LMSs have many features, and we have already looked at the features you should look for when choosing a LMS. We have also looked at how you should choose a LMS. However, now we need to know what parts usually make up a good LMS. It doesn’t do any good to jump into the market blind, with no idea as to what you’re looking for. With that in mind, we are now going to look at what the main components of a LMS are -or should be-.
There is no set rule as to what components should form a LMS, but there are a few that, if they were not present, would render the LMS useless. In the same vein of thought, these components -or lack thereof- might make an argument as to whether the system was a LMS or not. Continue reading
Is your training working? That is the question. We can talk about MOOCs and gamification and whether self-paced courses are better than scheduled courses until we’re blue in the face, but the reality is that only one question really matters — what works?
Much has been written on the subject and many experts have weighed in on what they consider to be the most crucial training metrics (here are my top 10). However, it remains that for individual courses and at individual companies, the effectiveness of training is ridiculously hard to measure.
For too long, corporate training has focused on teaching, rather than on learning. This is the fundamental reason why so much corporate training fails: the way it is presented simply doesn’t have anything to do with the way people learn.
But as demands for training increase — not just training that satisfies butt-in-seat compliance requirements, but real training that leads to real results — learning is finally being acknowledged as the real goal. Over the past few years, there has also been a huge amount of new research into the brain basis of learning, which has lead to a host of new and more effective teaching strategies. Continue reading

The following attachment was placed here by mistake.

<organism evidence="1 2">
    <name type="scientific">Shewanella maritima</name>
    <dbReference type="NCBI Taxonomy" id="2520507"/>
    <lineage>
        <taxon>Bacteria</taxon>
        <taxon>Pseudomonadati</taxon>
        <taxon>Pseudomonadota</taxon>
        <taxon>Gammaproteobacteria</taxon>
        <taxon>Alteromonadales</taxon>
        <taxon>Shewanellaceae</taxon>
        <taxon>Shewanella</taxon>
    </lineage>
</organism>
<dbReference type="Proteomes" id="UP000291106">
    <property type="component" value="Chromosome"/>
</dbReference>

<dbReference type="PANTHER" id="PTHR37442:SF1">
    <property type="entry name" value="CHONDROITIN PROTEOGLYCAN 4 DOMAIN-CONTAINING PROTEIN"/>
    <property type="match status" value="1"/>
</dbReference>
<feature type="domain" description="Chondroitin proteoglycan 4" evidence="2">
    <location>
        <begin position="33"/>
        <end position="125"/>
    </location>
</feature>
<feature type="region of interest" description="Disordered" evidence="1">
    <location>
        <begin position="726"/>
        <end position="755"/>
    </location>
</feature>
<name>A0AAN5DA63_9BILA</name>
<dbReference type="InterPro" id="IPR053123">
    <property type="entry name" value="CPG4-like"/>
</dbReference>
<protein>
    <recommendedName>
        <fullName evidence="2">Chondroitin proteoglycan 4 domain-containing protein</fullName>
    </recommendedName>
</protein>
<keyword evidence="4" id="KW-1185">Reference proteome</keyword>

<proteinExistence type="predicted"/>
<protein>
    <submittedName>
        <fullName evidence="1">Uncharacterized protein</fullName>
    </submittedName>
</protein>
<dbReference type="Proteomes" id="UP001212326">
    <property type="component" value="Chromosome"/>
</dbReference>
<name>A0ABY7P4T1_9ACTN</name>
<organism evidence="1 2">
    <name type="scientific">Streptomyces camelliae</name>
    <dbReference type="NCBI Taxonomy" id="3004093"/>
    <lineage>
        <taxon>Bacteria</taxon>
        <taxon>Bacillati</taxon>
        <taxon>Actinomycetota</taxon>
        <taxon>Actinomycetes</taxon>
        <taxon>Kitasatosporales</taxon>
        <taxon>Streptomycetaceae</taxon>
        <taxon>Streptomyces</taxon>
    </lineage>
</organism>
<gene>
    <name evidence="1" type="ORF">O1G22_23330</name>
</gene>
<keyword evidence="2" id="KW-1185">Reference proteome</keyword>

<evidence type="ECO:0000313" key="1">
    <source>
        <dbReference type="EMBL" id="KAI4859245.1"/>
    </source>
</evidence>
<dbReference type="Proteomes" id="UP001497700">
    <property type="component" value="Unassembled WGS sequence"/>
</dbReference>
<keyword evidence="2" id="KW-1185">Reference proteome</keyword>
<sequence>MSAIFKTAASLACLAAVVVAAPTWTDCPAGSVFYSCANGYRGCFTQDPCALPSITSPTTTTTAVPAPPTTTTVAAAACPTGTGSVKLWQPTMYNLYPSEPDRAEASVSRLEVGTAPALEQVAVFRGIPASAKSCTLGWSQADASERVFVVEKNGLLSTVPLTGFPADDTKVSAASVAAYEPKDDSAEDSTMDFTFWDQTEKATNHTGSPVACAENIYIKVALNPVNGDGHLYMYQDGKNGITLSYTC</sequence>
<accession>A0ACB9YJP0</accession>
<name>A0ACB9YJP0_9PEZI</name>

On this blog, I’ve mainly discussed attitudes about MOOCs and online learning from the perspective of trainers, managers, and others higher up in the organization. But, there is an even more important group of people whose attitudes need to be addressed: the learners themselves.
While it’s true that many learners prefer technology-enabled learning and would rather take a MOOC than a traditional course, you may also encounter employees who fear online learning. Here, we’ll look at the four biggest fears about online learning — from the learner’s perspective — and explore ways to overcome them. Continue reading
If you are in corporate training, this statistic should concern you:
- 70% of employees are either not engaged or actively disengaged (source: Gallup)
Gamification is often touted as a sure-fire strategy to increase employee engagement, because people like points, right? But there is a dark side here: many gamification implementations fail.
In 2012, Gartner predicted that by this year, 40% of Global 1000 organizations would “use gamification as the primary mechanism to transform business operations.” But a little while later, Garter also predicted that 80% of gamified implementations would fail. That’s a huge number, and it has caused many to argue against gamification as a whole — why should companies spend any time, money, or effort on something that will fail eight out of 10 times? Continue reading
The buzz around massive open online courses (MOOCs) has finally started to infiltrate the corporate training space. After a couple of years of waiting to see where the online course trajectory was going, companies are starting to embrace MOOCs as a practical, economical, and effective solution to their growing training problems.
Almost exactly two years ago, I wrote a post called “What Type of MOOC is Right for You?” At that time, there were only about a handful of different types of MOOCs. Today, the landscape is much larger, and it continues to grow as technology improves and trainers discover (or invent) new ways to use the technologies to the greatest benefit of learners and organizations. Continue reading